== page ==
Iraq Reservists Avoid Courts-Martial

Twenty-three Army reservists who refused a dangerous mission to transport fuel in Iraq will face punishments such as extra duties or reduction in rank but won't be court-martialed, the military said Monday.

All the reservists from the 343rd Quartermaster Company (search) are being disciplined for failing to follow orders under Article 15, which means no court proceedings will be held and the identities of the soldiers involved will not be released publicly, military spokesman Lt. Col. Steve Boylan said.

The soldiers failed to report on Oct. 13 for a mission to transport supplies from Tallil air base near Nasiriyah to Taji north of Baghdad.

They had claimed that they balked at the mission because the vehicles were unarmored and in poor condition. They also said complaints to their commander about their concerns went unheeded.

"They felt they didn't have the proper equipment to do the mission they were ordered to do and are being disciplined for failing to follow orders," Boylan said.

Boylan said 18 of the soldiers had been punished so far and the other five would face reprimand this week.

While most had been expected to face administrative punishment, officials had said earlier that courts-martial were possible for some of the reservists. Refusal of orders during a time of war can be punished by death, discharge, forfeiture of pay and benefits or confinement, among other things.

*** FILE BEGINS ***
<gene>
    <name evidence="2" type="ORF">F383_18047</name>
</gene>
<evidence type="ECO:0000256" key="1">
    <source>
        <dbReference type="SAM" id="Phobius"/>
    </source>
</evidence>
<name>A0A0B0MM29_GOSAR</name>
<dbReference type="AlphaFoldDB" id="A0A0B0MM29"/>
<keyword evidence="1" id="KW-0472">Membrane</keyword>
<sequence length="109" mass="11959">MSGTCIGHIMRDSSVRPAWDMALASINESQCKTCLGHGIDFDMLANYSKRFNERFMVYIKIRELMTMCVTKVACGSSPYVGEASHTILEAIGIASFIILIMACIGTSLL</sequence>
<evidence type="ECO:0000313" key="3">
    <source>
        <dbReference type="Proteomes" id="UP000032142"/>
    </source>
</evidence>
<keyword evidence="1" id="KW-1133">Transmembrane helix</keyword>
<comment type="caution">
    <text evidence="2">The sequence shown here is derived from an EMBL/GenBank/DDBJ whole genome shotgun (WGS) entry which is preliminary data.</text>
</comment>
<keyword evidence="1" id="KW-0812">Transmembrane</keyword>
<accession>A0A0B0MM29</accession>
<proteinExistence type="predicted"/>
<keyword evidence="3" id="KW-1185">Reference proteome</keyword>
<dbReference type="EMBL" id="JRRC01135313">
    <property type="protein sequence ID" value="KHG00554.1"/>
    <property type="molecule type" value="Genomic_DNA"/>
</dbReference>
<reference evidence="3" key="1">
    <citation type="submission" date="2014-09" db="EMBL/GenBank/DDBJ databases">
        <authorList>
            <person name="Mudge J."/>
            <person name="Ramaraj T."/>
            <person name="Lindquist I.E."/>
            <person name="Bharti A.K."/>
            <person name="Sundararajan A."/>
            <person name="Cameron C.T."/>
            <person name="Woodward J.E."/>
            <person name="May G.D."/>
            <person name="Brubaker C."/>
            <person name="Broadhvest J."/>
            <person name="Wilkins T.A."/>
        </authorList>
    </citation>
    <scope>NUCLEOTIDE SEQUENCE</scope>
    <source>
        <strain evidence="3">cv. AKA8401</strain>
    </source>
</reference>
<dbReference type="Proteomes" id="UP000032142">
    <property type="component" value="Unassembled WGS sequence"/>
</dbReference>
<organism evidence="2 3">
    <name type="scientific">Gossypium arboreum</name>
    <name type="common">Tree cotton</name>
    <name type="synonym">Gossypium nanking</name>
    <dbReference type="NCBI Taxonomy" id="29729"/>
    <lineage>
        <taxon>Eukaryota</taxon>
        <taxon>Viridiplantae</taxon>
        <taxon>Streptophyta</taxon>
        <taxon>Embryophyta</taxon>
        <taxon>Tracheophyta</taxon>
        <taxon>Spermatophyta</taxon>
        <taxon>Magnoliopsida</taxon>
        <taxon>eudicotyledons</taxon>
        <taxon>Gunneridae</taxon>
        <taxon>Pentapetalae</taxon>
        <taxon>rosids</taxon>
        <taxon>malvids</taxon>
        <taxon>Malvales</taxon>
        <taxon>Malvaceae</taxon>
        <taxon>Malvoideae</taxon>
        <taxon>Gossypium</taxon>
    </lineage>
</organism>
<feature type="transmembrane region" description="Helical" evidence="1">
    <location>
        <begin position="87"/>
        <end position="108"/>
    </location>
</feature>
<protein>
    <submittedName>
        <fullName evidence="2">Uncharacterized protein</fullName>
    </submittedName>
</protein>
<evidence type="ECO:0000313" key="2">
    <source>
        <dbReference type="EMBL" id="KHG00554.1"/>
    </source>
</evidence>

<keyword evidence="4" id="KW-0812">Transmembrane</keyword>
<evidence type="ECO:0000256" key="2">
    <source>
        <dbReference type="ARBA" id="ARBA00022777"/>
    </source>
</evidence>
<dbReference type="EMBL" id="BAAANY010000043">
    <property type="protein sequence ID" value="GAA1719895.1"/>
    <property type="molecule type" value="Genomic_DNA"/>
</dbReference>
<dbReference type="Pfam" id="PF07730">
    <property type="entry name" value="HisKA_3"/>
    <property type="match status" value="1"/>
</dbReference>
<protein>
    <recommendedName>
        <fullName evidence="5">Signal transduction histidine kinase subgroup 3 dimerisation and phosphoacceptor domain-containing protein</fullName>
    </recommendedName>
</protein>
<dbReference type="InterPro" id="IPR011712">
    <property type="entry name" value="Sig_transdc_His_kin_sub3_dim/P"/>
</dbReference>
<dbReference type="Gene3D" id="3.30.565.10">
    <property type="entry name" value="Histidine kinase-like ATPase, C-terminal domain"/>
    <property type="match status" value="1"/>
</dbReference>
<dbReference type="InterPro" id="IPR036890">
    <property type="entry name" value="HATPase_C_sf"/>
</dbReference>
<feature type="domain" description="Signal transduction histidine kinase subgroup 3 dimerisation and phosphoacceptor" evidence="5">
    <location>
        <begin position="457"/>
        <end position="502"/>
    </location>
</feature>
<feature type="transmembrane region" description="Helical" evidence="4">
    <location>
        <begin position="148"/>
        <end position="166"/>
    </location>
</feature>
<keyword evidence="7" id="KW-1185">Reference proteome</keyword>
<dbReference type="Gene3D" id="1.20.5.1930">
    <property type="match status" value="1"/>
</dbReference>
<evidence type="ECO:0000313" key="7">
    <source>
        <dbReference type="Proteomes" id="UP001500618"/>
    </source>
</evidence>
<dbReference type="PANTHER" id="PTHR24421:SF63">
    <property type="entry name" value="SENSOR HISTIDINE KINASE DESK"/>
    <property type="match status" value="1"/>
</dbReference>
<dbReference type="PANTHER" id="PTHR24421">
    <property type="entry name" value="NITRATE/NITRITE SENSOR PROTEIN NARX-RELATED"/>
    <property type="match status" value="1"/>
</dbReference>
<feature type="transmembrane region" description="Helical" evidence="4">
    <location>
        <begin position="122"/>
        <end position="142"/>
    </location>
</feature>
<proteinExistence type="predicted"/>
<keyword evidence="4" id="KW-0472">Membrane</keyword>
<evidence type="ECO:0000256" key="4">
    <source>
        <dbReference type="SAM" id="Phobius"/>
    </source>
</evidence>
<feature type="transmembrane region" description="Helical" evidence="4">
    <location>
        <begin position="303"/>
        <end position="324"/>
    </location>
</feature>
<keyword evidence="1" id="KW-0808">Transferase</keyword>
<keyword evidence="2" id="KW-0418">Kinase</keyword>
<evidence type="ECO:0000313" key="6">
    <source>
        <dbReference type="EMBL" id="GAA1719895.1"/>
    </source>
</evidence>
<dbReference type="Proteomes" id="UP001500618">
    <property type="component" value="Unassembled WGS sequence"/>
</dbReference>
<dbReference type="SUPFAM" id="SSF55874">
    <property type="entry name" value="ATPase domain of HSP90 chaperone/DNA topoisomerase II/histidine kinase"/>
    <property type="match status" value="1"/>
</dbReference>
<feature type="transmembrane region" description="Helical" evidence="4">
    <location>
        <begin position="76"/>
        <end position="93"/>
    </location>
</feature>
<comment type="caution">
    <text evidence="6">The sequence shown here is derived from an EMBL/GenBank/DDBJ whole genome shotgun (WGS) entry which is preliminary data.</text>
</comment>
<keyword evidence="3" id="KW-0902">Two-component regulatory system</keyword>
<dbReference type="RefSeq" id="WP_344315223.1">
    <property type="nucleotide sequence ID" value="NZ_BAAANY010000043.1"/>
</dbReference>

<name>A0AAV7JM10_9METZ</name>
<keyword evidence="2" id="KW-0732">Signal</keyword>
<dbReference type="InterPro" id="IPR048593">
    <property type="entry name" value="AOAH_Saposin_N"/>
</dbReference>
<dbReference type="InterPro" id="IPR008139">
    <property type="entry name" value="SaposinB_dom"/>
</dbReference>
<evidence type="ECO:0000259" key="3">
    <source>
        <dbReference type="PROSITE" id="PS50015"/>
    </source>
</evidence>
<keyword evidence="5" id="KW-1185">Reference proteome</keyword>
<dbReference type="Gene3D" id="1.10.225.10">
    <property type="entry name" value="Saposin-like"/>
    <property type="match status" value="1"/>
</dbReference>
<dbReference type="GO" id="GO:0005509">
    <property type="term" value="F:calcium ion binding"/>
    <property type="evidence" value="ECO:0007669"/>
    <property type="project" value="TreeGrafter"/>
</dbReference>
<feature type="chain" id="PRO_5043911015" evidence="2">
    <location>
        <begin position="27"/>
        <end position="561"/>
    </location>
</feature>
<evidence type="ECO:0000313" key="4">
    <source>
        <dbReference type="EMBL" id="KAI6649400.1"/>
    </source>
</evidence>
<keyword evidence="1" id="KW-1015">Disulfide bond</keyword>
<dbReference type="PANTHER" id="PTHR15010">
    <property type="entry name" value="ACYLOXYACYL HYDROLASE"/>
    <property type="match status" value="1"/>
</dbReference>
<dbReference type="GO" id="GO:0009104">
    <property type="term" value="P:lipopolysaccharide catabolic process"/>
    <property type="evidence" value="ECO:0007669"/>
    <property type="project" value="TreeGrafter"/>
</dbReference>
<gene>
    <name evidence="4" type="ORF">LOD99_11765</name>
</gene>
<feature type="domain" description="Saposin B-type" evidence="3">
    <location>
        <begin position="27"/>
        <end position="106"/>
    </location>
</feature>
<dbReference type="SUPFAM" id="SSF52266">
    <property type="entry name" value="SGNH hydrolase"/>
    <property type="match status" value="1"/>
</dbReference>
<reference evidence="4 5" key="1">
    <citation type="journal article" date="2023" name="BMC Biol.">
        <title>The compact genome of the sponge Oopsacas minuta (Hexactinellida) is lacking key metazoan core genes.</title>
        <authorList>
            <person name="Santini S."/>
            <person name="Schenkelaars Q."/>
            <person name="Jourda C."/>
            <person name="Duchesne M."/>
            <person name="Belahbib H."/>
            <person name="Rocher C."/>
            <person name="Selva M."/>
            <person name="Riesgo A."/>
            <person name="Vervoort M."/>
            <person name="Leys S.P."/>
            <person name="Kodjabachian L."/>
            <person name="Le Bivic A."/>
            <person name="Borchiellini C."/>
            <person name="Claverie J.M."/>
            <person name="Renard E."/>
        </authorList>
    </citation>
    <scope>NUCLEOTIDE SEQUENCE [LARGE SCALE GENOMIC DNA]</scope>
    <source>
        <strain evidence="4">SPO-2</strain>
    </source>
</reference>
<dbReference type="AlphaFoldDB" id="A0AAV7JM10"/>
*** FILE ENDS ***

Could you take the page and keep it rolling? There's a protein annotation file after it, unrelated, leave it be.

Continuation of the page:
Brig. Gen. James E. Chambers, commanding general of the 13th Corps Support Command (search), which manages the provision of fuel, food and ammunition across Iraq, decided to deal with the reservists under Article 15 proceedings rather than by court-martials based on "evidence and recommendations" presented to him, Boylan said.

Boylan declined to comment on the quality of the evidence.

Military investigators found that some of the complaints raised by the soldiers, including concerns over vehicle maintenance and protection, were credible and actions had been taken to address the issues.

U.S. convoys, particularly larger ones that include trucks carrying oil and other military supplies, are regular targets for insurgents in Iraq, who have used roadside bombs and ambushes to deadly effect on the country's roads and highways to try derail American-led reconstruction efforts.

"But the area where they (the 343 Quartermaster Company) drive is no less dangerous than any other location in Iraq, and their unit has not taken any casualties in the 10 months they have been here," Boylan said.

Boylan said the soldiers were expected to remain in Iraq until their 12-month tour of duty ends in March and that most were continuing to perform the same duties, but some have been assigned to other units.

One of the reservists, Spc. Major Coates (search), has said that he was properly trained to deploy to Iraq but acknowledged that when he arrived in March, officials "did not tell us we were infantry now."

In October, Coates said that he and his fellow soldiers had not banded together to refuse to perform their duties but had chosen individually to do so.

If soldiers act as a group in what the military considers a mutiny they could receive a more severe punishment than if they acted individually.